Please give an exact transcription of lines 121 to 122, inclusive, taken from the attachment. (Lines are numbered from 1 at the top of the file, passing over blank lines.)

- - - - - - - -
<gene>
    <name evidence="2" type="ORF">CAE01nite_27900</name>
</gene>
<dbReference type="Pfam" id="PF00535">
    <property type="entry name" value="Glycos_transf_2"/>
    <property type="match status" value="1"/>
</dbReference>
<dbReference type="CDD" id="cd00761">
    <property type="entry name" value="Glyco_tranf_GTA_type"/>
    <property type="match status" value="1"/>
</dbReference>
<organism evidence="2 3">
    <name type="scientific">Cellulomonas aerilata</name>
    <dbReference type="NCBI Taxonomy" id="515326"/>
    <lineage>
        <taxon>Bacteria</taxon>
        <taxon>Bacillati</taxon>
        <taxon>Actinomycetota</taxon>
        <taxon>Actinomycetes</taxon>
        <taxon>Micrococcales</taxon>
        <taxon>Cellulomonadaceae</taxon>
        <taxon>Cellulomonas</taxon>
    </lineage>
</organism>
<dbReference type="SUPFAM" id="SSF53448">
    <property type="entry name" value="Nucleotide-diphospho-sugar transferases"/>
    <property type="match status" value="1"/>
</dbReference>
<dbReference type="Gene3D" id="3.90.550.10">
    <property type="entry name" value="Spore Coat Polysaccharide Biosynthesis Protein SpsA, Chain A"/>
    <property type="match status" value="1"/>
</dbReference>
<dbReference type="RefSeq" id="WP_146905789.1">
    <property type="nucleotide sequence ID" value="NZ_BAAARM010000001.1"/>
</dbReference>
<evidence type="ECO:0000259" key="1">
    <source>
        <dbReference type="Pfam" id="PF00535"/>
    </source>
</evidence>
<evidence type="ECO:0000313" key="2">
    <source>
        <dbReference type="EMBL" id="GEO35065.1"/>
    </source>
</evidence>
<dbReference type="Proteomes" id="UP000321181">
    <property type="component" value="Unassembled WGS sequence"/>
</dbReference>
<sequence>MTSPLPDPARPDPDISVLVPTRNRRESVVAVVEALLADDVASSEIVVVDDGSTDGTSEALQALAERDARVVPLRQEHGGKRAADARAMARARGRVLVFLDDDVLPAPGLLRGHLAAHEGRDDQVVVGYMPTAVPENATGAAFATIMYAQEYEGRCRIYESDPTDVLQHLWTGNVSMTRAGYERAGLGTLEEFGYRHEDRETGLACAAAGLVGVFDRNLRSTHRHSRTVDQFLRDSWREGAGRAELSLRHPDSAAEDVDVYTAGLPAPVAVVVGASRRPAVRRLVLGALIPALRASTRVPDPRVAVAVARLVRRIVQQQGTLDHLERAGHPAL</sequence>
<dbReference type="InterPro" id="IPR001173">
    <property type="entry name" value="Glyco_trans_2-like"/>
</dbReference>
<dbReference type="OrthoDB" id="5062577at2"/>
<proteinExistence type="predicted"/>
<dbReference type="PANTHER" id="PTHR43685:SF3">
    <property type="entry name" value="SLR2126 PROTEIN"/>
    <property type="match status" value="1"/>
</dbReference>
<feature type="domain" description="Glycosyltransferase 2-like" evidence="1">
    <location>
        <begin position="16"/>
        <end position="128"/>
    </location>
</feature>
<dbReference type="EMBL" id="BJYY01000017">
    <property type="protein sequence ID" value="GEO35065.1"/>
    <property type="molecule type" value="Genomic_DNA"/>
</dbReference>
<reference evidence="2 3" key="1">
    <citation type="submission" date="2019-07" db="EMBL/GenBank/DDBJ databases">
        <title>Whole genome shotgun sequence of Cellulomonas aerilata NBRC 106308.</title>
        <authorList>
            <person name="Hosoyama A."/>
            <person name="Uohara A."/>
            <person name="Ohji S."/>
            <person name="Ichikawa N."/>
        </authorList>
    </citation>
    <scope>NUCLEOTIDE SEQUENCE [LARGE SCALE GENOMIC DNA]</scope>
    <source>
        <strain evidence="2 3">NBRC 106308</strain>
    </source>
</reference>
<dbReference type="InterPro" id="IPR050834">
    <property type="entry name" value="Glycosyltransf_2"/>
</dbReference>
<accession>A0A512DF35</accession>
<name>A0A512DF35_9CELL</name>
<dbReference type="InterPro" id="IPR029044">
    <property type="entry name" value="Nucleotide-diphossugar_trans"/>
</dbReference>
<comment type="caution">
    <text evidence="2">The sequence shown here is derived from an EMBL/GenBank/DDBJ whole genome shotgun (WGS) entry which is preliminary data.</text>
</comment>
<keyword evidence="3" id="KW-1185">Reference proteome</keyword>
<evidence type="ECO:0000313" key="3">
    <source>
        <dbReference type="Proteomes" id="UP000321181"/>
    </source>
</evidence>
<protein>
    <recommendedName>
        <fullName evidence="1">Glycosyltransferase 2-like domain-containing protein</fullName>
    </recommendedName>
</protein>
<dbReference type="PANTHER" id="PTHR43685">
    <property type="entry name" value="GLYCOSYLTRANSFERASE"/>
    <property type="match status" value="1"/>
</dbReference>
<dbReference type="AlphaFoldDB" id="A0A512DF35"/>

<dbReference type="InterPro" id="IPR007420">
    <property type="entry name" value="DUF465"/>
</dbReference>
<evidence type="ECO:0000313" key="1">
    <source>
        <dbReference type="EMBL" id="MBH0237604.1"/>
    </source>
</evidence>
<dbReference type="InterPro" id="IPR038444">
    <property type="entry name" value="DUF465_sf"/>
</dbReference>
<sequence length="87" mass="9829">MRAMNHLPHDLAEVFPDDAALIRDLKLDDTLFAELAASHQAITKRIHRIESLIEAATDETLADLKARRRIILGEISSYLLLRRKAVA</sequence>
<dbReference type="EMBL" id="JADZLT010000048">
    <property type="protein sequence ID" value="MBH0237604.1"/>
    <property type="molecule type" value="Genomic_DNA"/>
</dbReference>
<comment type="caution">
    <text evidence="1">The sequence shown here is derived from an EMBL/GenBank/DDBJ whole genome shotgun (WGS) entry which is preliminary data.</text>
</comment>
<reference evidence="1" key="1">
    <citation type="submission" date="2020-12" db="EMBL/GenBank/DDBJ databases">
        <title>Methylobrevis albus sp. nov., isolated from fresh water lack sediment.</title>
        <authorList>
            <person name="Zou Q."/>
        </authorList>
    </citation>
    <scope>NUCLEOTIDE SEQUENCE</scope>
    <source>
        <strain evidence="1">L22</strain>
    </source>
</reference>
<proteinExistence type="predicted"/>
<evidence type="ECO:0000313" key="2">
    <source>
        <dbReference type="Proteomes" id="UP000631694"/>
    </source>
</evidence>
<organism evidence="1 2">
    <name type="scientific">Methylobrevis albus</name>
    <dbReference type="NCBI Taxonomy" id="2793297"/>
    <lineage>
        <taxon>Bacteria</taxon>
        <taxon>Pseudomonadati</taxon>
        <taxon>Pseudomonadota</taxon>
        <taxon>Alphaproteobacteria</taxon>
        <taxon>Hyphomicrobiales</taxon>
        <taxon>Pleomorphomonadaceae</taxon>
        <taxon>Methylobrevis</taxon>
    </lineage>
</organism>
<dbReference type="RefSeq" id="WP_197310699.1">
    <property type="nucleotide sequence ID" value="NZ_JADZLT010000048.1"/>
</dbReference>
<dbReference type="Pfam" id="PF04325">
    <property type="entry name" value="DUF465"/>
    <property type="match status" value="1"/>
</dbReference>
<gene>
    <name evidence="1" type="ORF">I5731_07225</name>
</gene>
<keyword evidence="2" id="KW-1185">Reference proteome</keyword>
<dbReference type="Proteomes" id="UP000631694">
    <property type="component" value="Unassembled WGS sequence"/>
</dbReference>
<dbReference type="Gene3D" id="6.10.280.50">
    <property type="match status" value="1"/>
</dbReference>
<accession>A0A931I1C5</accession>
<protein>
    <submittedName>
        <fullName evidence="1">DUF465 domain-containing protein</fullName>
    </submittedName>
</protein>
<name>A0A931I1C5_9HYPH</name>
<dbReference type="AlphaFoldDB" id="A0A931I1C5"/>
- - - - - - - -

</dbReference>
<sequence length="87" mass="9829">MRAMNHLPHDLAEVFPDDAALIRDLKLDDTLFAELAASHQAITKRIHRIESLIEAATDETLADLKARRRIILGEISSYLLLRRKAVA</sequence>